With the most recent census data confirming Pemberton as one of British Columbia’s fastest growing communities, elected officials heard a presentation from Village of Pemberton (VOP) staff on Nov. 29 meant to guide future housing strategies in Spud Valley.
Between 2016 and 2021, Pemberton’s population grew by a whopping 32.4 per cent, from 2,574 to 3,407, outstripping the rate of the surrounding Squamish-Lillooet Regional District (SLRD) in that time.
With that in mind, Tuesday’s report was meant to evaluate both the current and projected housing supply in Pemberton to ensure that the VOP has set aside enough land for residential development to support the community’s housing needs for at least five years.
“This data matters [to assess] housing needs, facilities and infrastructure, and to help inform decision-making,” said planner Avery Hargitt, who presented the overview to mayor and council.
Drawing from Statistics Canada census data, as well as housing and development statistics from the VOP’s internal records, the report noted that, overall, the SLRD grew by 7,381 between 2016 and 2021, with 833 of those new residents coming to Pemberton.
While other Sea to Sky communities also experienced significant growth spurts, Pemberton’s 32-per-cent jump was still higher than Whistler (19 per cent), Squamish (22 per cent) and the SLRD (18 per cent).
“Pemberton is outpacing and outgrowing Whistler and the SLRD quite rapidly [in terms of growth rate],” said Hargitt.
This has had impacts on household makeup as well. Hargitt pointed out that the average household size in Pemberton over the last decade has been around 2.5, while there are about 1,467 dwellings in the Village. Those two figures multiplied equals roughly 3,667, which is slightly higher than Pemberton’s currently reported population. This number indicates, at least on paper, that the VOP has been able to meet the housing needs of its citizens so far.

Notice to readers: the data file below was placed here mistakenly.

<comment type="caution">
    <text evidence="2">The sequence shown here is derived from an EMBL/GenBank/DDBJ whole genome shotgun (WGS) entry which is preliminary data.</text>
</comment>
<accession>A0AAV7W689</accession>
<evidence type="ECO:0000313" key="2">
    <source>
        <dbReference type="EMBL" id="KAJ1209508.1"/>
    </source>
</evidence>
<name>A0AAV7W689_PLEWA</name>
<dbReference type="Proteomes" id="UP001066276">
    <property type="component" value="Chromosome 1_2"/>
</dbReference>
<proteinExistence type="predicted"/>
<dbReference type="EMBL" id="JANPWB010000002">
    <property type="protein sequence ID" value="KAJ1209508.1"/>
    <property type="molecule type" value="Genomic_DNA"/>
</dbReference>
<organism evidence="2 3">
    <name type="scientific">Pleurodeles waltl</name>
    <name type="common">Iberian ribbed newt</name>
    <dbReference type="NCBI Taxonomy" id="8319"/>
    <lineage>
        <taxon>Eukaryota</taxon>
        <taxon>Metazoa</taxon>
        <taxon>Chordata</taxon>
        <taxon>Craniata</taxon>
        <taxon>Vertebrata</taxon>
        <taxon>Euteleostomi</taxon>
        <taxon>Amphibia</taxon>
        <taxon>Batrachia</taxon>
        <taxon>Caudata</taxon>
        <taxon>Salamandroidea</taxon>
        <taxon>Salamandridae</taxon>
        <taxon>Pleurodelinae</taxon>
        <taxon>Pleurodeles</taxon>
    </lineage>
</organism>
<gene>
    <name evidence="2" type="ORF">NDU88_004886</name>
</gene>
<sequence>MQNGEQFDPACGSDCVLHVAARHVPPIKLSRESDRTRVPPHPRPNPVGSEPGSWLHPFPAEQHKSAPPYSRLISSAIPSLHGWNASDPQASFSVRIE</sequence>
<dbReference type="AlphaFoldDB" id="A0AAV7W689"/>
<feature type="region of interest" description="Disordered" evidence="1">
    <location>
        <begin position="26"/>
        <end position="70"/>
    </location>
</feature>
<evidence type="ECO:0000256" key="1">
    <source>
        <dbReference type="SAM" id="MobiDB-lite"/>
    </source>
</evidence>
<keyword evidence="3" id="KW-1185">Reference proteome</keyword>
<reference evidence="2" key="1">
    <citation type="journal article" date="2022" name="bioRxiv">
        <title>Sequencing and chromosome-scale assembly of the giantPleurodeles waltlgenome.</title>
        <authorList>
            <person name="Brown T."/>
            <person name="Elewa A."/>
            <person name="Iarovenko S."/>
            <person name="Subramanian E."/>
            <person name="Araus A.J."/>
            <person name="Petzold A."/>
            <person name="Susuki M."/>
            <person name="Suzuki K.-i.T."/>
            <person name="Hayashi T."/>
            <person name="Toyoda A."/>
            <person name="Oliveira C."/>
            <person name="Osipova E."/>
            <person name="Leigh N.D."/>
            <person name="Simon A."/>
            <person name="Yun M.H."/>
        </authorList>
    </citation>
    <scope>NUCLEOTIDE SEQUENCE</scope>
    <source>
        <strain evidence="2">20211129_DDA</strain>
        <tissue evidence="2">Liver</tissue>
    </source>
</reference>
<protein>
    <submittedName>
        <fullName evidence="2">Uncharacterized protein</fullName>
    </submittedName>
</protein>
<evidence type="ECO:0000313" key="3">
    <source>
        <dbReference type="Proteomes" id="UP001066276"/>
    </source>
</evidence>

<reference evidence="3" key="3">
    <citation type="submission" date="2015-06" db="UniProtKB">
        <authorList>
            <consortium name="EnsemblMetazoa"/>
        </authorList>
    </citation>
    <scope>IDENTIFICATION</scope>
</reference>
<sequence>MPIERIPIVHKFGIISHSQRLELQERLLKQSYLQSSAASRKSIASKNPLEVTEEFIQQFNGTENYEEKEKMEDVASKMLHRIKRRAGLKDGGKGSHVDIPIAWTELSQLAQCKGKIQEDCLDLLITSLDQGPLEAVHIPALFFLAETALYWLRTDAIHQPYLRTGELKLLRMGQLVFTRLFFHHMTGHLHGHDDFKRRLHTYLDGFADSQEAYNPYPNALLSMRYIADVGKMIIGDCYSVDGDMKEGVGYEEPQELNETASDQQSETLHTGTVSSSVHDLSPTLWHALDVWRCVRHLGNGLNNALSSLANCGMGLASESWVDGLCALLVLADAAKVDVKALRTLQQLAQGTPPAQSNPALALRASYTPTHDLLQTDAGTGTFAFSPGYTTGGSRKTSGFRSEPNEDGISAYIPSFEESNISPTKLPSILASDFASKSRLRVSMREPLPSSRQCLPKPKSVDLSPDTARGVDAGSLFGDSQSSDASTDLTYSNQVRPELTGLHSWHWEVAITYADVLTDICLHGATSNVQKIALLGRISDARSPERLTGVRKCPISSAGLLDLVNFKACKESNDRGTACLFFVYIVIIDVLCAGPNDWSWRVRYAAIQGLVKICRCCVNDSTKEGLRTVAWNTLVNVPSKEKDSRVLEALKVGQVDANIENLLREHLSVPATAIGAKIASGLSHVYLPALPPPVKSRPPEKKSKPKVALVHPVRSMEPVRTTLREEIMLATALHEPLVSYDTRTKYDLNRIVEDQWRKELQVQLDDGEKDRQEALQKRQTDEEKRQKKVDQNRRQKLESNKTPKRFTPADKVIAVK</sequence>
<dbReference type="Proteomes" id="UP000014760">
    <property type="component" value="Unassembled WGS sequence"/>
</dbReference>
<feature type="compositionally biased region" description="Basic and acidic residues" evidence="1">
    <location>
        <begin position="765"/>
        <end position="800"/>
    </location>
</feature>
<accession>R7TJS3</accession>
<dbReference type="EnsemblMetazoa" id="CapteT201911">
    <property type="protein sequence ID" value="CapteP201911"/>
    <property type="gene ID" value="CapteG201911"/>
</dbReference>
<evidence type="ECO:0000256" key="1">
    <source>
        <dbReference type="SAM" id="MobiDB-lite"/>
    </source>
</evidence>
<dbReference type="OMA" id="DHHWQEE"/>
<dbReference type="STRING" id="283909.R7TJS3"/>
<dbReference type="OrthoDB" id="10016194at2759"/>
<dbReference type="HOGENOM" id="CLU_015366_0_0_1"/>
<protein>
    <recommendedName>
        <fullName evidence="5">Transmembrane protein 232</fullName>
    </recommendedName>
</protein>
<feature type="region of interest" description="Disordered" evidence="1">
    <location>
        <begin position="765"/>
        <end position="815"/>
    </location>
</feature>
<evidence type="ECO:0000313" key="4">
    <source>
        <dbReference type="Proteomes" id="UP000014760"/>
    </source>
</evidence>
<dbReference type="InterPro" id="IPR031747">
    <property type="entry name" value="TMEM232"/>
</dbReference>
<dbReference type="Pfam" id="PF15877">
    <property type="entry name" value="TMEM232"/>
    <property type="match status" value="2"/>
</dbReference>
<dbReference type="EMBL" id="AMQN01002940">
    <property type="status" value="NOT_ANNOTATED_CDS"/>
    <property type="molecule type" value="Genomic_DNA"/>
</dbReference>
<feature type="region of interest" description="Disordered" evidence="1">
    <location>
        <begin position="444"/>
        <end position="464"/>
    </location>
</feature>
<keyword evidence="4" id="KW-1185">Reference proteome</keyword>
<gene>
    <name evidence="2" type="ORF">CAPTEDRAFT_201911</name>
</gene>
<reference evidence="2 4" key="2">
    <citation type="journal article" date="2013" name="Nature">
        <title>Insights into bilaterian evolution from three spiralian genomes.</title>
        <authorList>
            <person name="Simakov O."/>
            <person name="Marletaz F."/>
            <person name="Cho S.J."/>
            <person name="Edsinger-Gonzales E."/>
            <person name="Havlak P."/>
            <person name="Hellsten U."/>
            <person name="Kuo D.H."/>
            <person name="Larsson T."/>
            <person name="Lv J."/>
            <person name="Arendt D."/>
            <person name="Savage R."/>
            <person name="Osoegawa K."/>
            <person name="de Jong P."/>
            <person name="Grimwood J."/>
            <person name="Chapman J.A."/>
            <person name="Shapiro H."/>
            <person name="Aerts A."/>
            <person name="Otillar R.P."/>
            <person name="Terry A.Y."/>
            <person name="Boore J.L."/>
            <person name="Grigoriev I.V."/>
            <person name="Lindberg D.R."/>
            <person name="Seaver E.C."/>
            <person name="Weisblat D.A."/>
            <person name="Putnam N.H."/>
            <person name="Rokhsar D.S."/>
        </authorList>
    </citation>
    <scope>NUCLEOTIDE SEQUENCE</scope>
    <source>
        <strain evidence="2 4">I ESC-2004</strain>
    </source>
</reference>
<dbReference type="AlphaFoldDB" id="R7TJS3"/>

The overview also offered a snapshot of Pemberton’s current development landscape. In total, there are 267 active applications (including 111 single-family dwellings and 92 townhomes) in the zoning stage, 264 in the development-permit stage (195 apartments, 69 townhomes) and 186 in the building-permit stage (including 74 single-family dwellings).
Out of 947 total proposed residences, 721 are slated to be built in the core, or “downtown cluster” of Pemberton. An additional 226 are planned for the so-called “hillside cluster,” which includes Sunstone, The Ridge and The Plateau.
It should be noted that, while proposals in the building-permit stage are more likely to be completed sooner than those in the zoning stage, not all projects flow from one stage to another in a linear fashion. Additionally, some of these proposals may not work out due to various factors, such as broader economic conditions or project-specific challenges.
Nonetheless, these statistics appear promising to Scott McRae, Pemberton’s manager of development services.
“Those numbers indicate a very strong interest in investing in our community,” he said at the council meeting. “Housing investment is a prerequisite for all sorts of more sophisticated types of investment, like businesses deciding to relocate, so I think it’s a necessity to attract highly competitive firms and talented workers to our region.
“An abundance of development applications is a good position to be in,” McRae continued. “Interest rates, prices and other market fundamentals will throttle ultimate supply and match it to meet demand. This is a process that unfolds over many years.”
A significant majority (74 per cent) of current Pemberton residents live in market housing, while 22 per cent live in secondary dwellings, and three per cent in purpose-built rentals. Thirty-five per cent of Pemberton dwellings are of the single-family variety, with 26 per cent being townhomes, 22 per cent secondary suites and 17 per cent apartments.
In response to a question from the public, McRae and Mayor Richman explained that the council has virtually no authority to intervene when private landowners choose to develop their own property, so long as those landowners adhere to existing zoning bylaws and regulations. However, council members can exercise discretion over proposed zoning amendments and influence how building bylaws will evolve.
“The council is going to have an opportunity to have a bigger conversation about growth and development as part of the OCP update,” said McRae. “[The result of that conversation] will be codified in the next OCP that the Village will follow for the next 10 years.”